Constant of integration

The problem "Fundamental Rule of Leibniz?" greatly confused me about the constant of integration. In the question, \[f\left( x \right) =\int { \frac { 1 }{ x } } dx\quad and\] \[f\left( -1 \right) =1\] We are asked to find the value of \[f\left( 1 \right) \] According to the answer, the value cannot be found. \[f\left( x \right) =\ln { \left| x \right| } +C\] \[f\left( -1 \right) =\ln { \left| -1 \right| } +C=1\] \[This\quad gives\quad C=1\] \[Now,\quad f\left( 1 \right) =\ln { \left| 1 \right| } +C'\quad =C'\] I think that C should be equal to C' but according to the answer,\[ C\neq C'\] I am unable to understand it. Can someone please explain it.

Note by Abhijeet Verma
3 years, 2 months ago

No vote yet
1 vote

  Easy Math Editor

MarkdownAppears as
*italics* or _italics_ italics
**bold** or __bold__ bold

- bulleted
- list

  • bulleted
  • list

1. numbered
2. list

  1. numbered
  2. list
Note: you must add a full line of space before and after lists for them to show up correctly
paragraph 1

paragraph 2

paragraph 1

paragraph 2

[example link](https://brilliant.org)example link
> This is a quote
This is a quote
    # I indented these lines
    # 4 spaces, and now they show
    # up as a code block.

    print "hello world"
# I indented these lines
# 4 spaces, and now they show
# up as a code block.

print "hello world"
MathAppears as
Remember to wrap math in \( ... \) or \[ ... \] to ensure proper formatting.
2 \times 3 \( 2 \times 3 \)
2^{34} \( 2^{34} \)
a_{i-1} \( a_{i-1} \)
\frac{2}{3} \( \frac{2}{3} \)
\sqrt{2} \( \sqrt{2} \)
\sum_{i=1}^3 \( \sum_{i=1}^3 \)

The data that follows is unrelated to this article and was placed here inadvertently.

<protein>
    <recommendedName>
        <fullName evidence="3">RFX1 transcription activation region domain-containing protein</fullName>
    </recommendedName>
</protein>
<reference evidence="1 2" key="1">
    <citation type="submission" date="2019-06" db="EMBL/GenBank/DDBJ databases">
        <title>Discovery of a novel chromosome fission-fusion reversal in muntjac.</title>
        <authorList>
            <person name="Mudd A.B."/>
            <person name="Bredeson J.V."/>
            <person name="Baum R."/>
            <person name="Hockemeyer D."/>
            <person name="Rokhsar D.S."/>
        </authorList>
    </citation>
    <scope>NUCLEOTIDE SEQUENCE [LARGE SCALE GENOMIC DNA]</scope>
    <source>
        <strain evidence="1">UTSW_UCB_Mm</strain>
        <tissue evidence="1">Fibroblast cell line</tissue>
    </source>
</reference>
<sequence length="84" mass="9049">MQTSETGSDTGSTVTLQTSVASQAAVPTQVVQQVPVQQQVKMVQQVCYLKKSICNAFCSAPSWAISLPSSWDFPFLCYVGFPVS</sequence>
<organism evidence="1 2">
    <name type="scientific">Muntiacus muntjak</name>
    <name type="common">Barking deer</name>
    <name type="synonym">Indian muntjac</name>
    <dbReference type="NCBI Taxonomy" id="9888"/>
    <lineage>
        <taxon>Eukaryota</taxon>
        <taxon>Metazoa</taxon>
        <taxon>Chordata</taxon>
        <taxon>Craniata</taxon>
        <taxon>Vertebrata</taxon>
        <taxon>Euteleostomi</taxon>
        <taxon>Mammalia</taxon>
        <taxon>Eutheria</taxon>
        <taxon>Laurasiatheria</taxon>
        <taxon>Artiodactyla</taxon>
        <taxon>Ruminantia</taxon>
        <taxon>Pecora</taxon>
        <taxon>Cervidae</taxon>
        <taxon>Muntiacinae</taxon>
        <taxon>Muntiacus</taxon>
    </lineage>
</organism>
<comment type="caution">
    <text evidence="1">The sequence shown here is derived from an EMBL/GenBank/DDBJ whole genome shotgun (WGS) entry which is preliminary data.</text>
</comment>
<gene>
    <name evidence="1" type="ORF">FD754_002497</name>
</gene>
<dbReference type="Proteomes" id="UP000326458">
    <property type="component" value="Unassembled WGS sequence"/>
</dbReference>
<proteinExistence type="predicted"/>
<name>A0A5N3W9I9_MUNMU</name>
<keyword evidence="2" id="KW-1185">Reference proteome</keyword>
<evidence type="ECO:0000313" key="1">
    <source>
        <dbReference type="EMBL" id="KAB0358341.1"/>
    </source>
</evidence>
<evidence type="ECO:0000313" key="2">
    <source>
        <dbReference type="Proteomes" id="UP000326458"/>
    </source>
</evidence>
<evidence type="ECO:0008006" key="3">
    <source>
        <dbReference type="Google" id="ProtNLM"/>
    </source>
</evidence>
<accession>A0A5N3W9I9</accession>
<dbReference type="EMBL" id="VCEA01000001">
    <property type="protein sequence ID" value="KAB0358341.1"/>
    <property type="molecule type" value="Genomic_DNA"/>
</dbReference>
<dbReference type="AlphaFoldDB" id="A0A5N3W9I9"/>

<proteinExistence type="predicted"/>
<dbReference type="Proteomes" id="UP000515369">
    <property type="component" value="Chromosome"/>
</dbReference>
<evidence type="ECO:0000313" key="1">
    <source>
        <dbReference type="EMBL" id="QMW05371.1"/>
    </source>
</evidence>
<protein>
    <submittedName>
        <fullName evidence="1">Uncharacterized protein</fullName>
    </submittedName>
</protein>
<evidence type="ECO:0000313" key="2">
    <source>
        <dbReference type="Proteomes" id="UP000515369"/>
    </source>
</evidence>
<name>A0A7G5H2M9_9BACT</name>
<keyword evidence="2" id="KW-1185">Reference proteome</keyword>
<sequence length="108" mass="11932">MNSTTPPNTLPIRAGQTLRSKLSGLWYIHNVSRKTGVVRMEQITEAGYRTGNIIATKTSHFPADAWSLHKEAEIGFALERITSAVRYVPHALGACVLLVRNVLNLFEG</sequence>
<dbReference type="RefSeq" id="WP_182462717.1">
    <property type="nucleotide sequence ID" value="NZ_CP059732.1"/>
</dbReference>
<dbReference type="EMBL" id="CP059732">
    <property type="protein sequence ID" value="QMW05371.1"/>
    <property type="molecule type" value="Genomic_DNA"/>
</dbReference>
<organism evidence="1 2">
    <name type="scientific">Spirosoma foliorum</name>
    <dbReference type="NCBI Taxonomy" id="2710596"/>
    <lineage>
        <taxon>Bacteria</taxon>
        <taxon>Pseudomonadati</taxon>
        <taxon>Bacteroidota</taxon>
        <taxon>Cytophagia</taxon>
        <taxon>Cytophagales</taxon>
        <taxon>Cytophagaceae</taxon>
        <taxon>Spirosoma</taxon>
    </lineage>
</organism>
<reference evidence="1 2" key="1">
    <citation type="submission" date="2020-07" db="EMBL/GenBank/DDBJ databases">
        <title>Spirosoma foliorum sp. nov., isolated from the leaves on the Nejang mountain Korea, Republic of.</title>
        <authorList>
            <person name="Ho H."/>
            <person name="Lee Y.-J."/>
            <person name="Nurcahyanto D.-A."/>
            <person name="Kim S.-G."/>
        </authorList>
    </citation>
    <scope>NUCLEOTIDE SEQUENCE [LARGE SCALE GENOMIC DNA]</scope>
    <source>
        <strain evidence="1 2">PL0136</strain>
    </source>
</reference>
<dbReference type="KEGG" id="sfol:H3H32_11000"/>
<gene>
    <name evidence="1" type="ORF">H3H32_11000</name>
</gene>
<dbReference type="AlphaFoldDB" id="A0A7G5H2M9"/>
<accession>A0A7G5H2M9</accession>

\sin \theta \( \sin \theta \)
\boxed{123} \( \boxed{123} \)

Comments

Sort by:

Top Newest

I think the issue may be the lack of continuity of the function \(\dfrac{1}{x}\) at \(x = 0.\) First, I'm wondering if the initial statement of the question should in fact be

\(\displaystyle f(x) = \int_{a}^{x} \dfrac{1}{t} dt\) with \( f(-1) = 1\) for some non-zero real value \(a.\)

Then \(f(x) = \ln |x| - ln |a| \Longrightarrow f(-1) = \ln |-1| - \ln |a| = 1 \Longrightarrow \ln |a| = -1 \Longrightarrow a = \pm \dfrac{1}{e}.\)

This interpretation is still consistent with \(C = 1,\) but I have phrased the question so that \(C = -\ln |a|.\) Further, to avoid the discontinuity of \(f(x)\) at \(x = 0,\) for negative values of \(x\) we would need to make \(a = -\dfrac{1}{e},\) and for positive values of \(x\) make \(a = \dfrac{1}{e}.\) This may seem like an odd requirement, but in order to make \(f(x)\) well-defined for both positive and negative values of \(x\) I think that this is necessary.

So with this in mind, we have that \(f(-1) = \displaystyle\int_{-\frac{1}{e}}^{-1} \dfrac{1}{t} dt = \ln |-1| - \ln |-\dfrac{1}{e}| = 1,\) and

\(f(1) = \displaystyle\int_{\frac{1}{e}}^{1} \dfrac{1}{t} dt = \ln(1) - \ln(\dfrac{1}{e}) = 1.\)

So with this interpretation we, in essence, find that \(C = C'\), in agreement with your observation, but I had to rephrase the question so that \(f(x)\) was well-defined for both positive and negative reals in the first place.

I may have confused you even further with this analysis, but feel free to ask any questions you might have. :)

Brian Charlesworth - 3 years, 2 months ago

Log in to reply

Sir @Brian Charlesworth and Sir @Sandeep Bhardwaj please help.

Abhijeet Verma - 3 years, 2 months ago

Log in to reply

×

Problem Loading...

Note Loading...

Set Loading...